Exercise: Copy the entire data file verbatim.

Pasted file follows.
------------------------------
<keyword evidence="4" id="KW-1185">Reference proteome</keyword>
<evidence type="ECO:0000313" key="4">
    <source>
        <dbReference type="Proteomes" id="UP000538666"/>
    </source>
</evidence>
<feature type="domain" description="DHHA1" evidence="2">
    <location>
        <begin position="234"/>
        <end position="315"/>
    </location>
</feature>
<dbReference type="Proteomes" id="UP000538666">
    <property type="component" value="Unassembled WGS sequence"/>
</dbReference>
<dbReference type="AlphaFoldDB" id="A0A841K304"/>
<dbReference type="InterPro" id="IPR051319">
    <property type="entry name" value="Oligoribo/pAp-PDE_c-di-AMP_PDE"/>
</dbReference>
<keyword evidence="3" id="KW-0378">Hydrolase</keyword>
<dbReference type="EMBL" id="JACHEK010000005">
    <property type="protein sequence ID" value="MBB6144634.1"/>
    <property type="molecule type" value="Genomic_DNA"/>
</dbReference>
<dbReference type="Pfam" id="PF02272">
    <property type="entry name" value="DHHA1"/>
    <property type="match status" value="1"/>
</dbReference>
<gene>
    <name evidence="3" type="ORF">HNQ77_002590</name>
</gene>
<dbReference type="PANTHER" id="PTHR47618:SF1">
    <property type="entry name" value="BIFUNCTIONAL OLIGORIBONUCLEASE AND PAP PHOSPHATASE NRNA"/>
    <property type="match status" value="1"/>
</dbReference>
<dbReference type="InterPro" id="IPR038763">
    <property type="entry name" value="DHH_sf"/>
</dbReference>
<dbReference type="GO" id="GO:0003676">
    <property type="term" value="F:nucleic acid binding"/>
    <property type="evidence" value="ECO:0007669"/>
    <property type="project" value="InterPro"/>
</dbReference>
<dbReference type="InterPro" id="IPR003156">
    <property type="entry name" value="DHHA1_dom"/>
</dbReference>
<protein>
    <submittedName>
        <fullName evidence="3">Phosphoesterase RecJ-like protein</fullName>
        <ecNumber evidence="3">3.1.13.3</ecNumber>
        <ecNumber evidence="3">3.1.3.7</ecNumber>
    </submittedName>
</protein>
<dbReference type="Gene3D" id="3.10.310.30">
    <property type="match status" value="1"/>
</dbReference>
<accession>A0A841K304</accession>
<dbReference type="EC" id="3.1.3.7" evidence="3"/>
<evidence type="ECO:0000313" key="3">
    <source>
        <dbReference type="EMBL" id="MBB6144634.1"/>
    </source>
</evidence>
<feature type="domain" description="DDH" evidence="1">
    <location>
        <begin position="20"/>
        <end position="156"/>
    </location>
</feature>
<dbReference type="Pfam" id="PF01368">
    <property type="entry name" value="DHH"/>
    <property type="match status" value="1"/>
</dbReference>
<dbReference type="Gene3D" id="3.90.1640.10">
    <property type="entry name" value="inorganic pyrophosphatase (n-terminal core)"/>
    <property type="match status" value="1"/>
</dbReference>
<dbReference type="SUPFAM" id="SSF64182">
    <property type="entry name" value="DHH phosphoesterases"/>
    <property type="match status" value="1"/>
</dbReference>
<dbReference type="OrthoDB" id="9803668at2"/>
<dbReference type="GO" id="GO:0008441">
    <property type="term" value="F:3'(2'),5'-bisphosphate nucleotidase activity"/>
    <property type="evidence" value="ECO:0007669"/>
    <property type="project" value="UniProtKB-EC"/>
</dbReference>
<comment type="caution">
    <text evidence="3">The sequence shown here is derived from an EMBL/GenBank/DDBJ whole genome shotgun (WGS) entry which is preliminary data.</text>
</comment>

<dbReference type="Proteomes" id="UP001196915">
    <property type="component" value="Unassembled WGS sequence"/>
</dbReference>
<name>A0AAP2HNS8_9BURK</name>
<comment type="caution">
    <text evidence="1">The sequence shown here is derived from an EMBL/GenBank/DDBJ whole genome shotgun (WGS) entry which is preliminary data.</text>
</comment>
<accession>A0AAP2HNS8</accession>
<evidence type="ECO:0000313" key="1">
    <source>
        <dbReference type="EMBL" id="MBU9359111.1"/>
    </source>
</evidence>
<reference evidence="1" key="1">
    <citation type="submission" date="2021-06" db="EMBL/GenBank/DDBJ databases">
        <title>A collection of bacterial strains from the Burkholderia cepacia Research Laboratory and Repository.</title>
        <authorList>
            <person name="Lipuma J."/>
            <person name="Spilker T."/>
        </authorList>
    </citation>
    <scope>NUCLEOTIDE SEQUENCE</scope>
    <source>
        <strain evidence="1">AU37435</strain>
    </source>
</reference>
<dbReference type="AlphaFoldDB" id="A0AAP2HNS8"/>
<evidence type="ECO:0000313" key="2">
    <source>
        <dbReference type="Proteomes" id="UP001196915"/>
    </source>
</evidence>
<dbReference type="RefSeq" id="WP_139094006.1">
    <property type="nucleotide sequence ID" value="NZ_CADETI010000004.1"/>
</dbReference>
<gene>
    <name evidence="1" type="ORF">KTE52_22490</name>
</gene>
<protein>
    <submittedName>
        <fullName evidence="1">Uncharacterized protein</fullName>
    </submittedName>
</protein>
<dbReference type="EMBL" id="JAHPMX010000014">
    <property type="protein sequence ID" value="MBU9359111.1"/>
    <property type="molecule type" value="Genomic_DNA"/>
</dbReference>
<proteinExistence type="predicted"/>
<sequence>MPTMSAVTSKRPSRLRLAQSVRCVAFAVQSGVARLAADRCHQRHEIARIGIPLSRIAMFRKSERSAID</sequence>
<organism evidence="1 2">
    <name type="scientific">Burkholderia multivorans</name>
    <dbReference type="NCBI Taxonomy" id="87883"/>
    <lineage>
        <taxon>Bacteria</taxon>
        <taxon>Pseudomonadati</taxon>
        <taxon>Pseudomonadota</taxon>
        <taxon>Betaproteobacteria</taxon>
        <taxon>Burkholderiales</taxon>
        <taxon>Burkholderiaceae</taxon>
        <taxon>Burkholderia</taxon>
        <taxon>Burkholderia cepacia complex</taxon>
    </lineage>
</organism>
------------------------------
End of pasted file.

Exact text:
<keyword evidence="4" id="KW-1185">Reference proteome</keyword>
<evidence type="ECO:0000313" key="4">
    <source>
        <dbReference type="Proteomes" id="UP000538666"/>
    </source>
</evidence>
<feature type="domain" description="DHHA1" evidence="2">
    <location>
        <begin position="234"/>
        <end position="315"/>
    </location>
</feature>
<dbReference type="Proteomes" id="UP000538666">
    <property type="component" value="Unassembled WGS sequence"/>
</dbReference>
<dbReference type="AlphaFoldDB" id="A0A841K304"/>
<dbReference type="InterPro" id="IPR051319">
    <property type="entry name" value="Oligoribo/pAp-PDE_c-di-AMP_PDE"/>
</dbReference>
<keyword evidence="3" id="KW-0378">Hydrolase</keyword>
<dbReference type="EMBL" id="JACHEK010000005">
    <property type="protein sequence ID" value="MBB6144634.1"/>
    <property type="molecule type" value="Genomic_DNA"/>
</dbReference>
<dbReference type="Pfam" id="PF02272">
    <property type="entry name" value="DHHA1"/>
    <property type="match status" value="1"/>
</dbReference>
<gene>
    <name evidence="3" type="ORF">HNQ77_002590</name>
</gene>
<dbReference type="PANTHER" id="PTHR47618:SF1">
    <property type="entry name" value="BIFUNCTIONAL OLIGORIBONUCLEASE AND PAP PHOSPHATASE NRNA"/>
    <property type="match status" value="1"/>
</dbReference>
<dbReference type="InterPro" id="IPR038763">
    <property type="entry name" value="DHH_sf"/>
</dbReference>
<dbReference type="GO" id="GO:0003676">
    <property type="term" value="F:nucleic acid binding"/>
    <property type="evidence" value="ECO:0007669"/>
    <property type="project" value="InterPro"/>
</dbReference>
<dbReference type="InterPro" id="IPR003156">
    <property type="entry name" value="DHHA1_dom"/>
</dbReference>
<protein>
    <submittedName>
        <fullName evidence="3">Phosphoesterase RecJ-like protein</fullName>
        <ecNumber evidence="3">3.1.13.3</ecNumber>
        <ecNumber evidence="3">3.1.3.7</ecNumber>
    </submittedName>
</protein>
<dbReference type="Gene3D" id="3.10.310.30">
    <property type="match status" value="1"/>
</dbReference>
<accession>A0A841K304</accession>
<dbReference type="EC" id="3.1.3.7" evidence="3"/>
<evidence type="ECO:0000313" key="3">
    <source>
        <dbReference type="EMBL" id="MBB6144634.1"/>
    </source>
</evidence>
<feature type="domain" description="DDH" evidence="1">
    <location>
        <begin position="20"/>
        <end position="156"/>
    </location>
</feature>
<dbReference type="Pfam" id="PF01368">
    <property type="entry name" value="DHH"/>
    <property type="match status" value="1"/>
</dbReference>
<dbReference type="Gene3D" id="3.90.1640.10">
    <property type="entry name" value="inorganic pyrophosphatase (n-terminal core)"/>
    <property type="match status" value="1"/>
</dbReference>
<dbReference type="SUPFAM" id="SSF64182">
    <property type="entry name" value="DHH phosphoesterases"/>
    <property type="match status" value="1"/>
</dbReference>
<dbReference type="OrthoDB" id="9803668at2"/>
<dbReference type="GO" id="GO:0008441">
    <property type="term" value="F:3'(2'),5'-bisphosphate nucleotidase activity"/>
    <property type="evidence" value="ECO:0007669"/>
    <property type="project" value="UniProtKB-EC"/>
</dbReference>
<comment type="caution">
    <text evidence="3">The sequence shown here is derived from an EMBL/GenBank/DDBJ whole genome shotgun (WGS) entry which is preliminary data.</text>
</comment>

<dbReference type="Proteomes" id="UP001196915">
    <property type="component" value="Unassembled WGS sequence"/>
</dbReference>
<name>A0AAP2HNS8_9BURK</name>
<comment type="caution">
    <text evidence="1">The sequence shown here is derived from an EMBL/GenBank/DDBJ whole genome shotgun (WGS) entry which is preliminary data.</text>
</comment>
<accession>A0AAP2HNS8</accession>
<evidence type="ECO:0000313" key="1">
    <source>
        <dbReference type="EMBL" id="MBU9359111.1"/>
    </source>
</evidence>
<reference evidence="1" key="1">
    <citation type="submission" date="2021-06" db="EMBL/GenBank/DDBJ databases">
        <title>A collection of bacterial strains from the Burkholderia cepacia Research Laboratory and Repository.</title>
        <authorList>
            <person name="Lipuma J."/>
            <person name="Spilker T."/>
        </authorList>
    </citation>
    <scope>NUCLEOTIDE SEQUENCE</scope>
    <source>
        <strain evidence="1">AU37435</strain>
    </source>
</reference>
<dbReference type="AlphaFoldDB" id="A0AAP2HNS8"/>
<evidence type="ECO:0000313" key="2">
    <source>
        <dbReference type="Proteomes" id="UP001196915"/>
    </source>
</evidence>
<dbReference type="RefSeq" id="WP_139094006.1">
    <property type="nucleotide sequence ID" value="NZ_CADETI010000004.1"/>
</dbReference>
<gene>
    <name evidence="1" type="ORF">KTE52_22490</name>
</gene>
<protein>
    <submittedName>
        <fullName evidence="1">Uncharacterized protein</fullName>
    </submittedName>
</protein>
<dbReference type="EMBL" id="JAHPMX010000014">
    <property type="protein sequence ID" value="MBU9359111.1"/>
    <property type="molecule type" value="Genomic_DNA"/>
</dbReference>
<proteinExistence type="predicted"/>
<sequence>MPTMSAVTSKRPSRLRLAQSVRCVAFAVQSGVARLAADRCHQRHEIARIGIPLSRIAMFRKSERSAID</sequence>
<organism evidence="1 2">
    <name type="scientific">Burkholderia multivorans</name>
    <dbReference type="NCBI Taxonomy" id="87883"/>
    <lineage>
        <taxon>Bacteria</taxon>
        <taxon>Pseudomonadati</taxon>
        <taxon>Pseudomonadota</taxon>
        <taxon>Betaproteobacteria</taxon>
        <taxon>Burkholderiales</taxon>
        <taxon>Burkholderiaceae</taxon>
        <taxon>Burkholderia</taxon>
        <taxon>Burkholderia cepacia complex</taxon>
    </lineage>
</organism>